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Beers Law and Colorimetry Problems

  1. Aug 26, 2014 #1
    1. The problem statement, all variables and given/known data
    1.http://puu.sh/b88pU/4f28d92240.png [Broken]
    2.http://puu.sh/b88rd/e93d067670.png [Broken]
    3. 73eda5cf2a.png
    4. 77c441fdd2.png

    2. Relevant equations



    3. The attempt at a solution
    1. I substituted x with 1.8 and got .751 then multiplied by 1000 to get 751 ohm but not sure if this process is entirely correct.
    2.no idea
    3.substituted 650 with y and then got 3.3 x 10^3, again not sure if right
    4. no idea
     
    Last edited by a moderator: May 6, 2017
  2. jcsd
  3. Aug 27, 2014 #2

    BvU

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    I completely miss any relevant equations...
     
  4. Aug 28, 2014 #3
    Thats the thing, Idk what even relates to this.
     
  5. Aug 31, 2014 #4

    BvU

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    Idk is no good (see forum rules). What dyk ?
    Any idea how to google Beer's law? probably yes. Least you can do is make a guess as to how this can be migrated to your exercise.

    This screen dump comes from somewhere (and not from a sociology course). So there is a context.
    And you must have an idea what x and y are. So be so kind as to include that knowledge under 1.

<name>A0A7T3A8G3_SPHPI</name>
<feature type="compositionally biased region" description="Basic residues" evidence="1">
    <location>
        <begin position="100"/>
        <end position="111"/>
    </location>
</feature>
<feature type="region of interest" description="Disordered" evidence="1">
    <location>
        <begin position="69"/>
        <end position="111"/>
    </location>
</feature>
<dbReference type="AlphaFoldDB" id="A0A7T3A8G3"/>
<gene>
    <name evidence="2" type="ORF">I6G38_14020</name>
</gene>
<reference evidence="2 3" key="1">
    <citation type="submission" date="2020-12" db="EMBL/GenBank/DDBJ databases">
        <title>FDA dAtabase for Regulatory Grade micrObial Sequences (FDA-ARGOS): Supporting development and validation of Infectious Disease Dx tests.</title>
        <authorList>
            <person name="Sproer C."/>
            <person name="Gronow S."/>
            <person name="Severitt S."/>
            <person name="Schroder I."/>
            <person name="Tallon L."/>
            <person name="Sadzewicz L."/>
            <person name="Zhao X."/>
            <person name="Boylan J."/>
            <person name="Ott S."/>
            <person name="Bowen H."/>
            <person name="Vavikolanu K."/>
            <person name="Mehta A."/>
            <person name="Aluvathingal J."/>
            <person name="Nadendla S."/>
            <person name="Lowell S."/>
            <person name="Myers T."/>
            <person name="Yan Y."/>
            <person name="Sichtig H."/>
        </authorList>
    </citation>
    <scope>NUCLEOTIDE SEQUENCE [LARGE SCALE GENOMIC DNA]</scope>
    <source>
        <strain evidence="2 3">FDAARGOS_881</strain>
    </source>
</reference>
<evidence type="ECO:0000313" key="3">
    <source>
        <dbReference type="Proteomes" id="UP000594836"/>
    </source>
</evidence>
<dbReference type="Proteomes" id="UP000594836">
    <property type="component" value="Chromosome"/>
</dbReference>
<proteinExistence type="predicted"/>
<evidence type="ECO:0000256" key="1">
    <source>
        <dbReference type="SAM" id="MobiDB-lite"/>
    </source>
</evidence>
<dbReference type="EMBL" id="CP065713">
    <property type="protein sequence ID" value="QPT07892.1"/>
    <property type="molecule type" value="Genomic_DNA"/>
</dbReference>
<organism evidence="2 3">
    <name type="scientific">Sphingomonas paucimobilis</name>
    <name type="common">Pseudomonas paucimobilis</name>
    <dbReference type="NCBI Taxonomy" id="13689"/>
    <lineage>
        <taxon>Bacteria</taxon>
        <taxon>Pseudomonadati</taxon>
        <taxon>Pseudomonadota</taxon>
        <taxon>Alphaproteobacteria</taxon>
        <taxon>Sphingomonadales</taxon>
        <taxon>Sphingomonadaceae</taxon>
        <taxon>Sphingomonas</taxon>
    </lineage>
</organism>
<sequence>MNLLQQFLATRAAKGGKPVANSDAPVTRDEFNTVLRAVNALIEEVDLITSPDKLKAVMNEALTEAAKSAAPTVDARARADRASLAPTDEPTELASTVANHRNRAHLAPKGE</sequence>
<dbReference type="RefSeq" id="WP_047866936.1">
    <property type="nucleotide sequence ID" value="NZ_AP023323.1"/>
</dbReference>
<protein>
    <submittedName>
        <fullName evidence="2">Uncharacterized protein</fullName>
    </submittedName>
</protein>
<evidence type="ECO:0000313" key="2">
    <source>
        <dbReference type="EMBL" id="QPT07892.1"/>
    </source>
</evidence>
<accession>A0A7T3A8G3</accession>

y must be some logarithm ? you substitute the 1.8 ppm for x. so the .195 is dimensionless too ? No way to get Volts per Ampere that way, right ?

    And so on. I like Question 7 also: none of the answers has the dimension of concentration.

    Could this be a Chemistry course ? Or am I not making friends that way ?
     
  6. Sep 3, 2014 #5
    Sorry yea its a chemistry question.

    I put it in the wrong section
     
  7. Sep 4, 2014 #6

    BvU

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    No problem, Chemistry is physics as soon as you know what you are doing anyway. Now how about some context, etc?
     
  8. Sep 7, 2014 #7
    Its just some basic questions about beers law and a colorimetry lab.
     
  9. Sep 8, 2014 #8

    Borek

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    Then there is no place for resistance. Either something is completely off, or you are ignoring the context. Our bet is that there was some introduction to these questions, describing what is the experiment.
     
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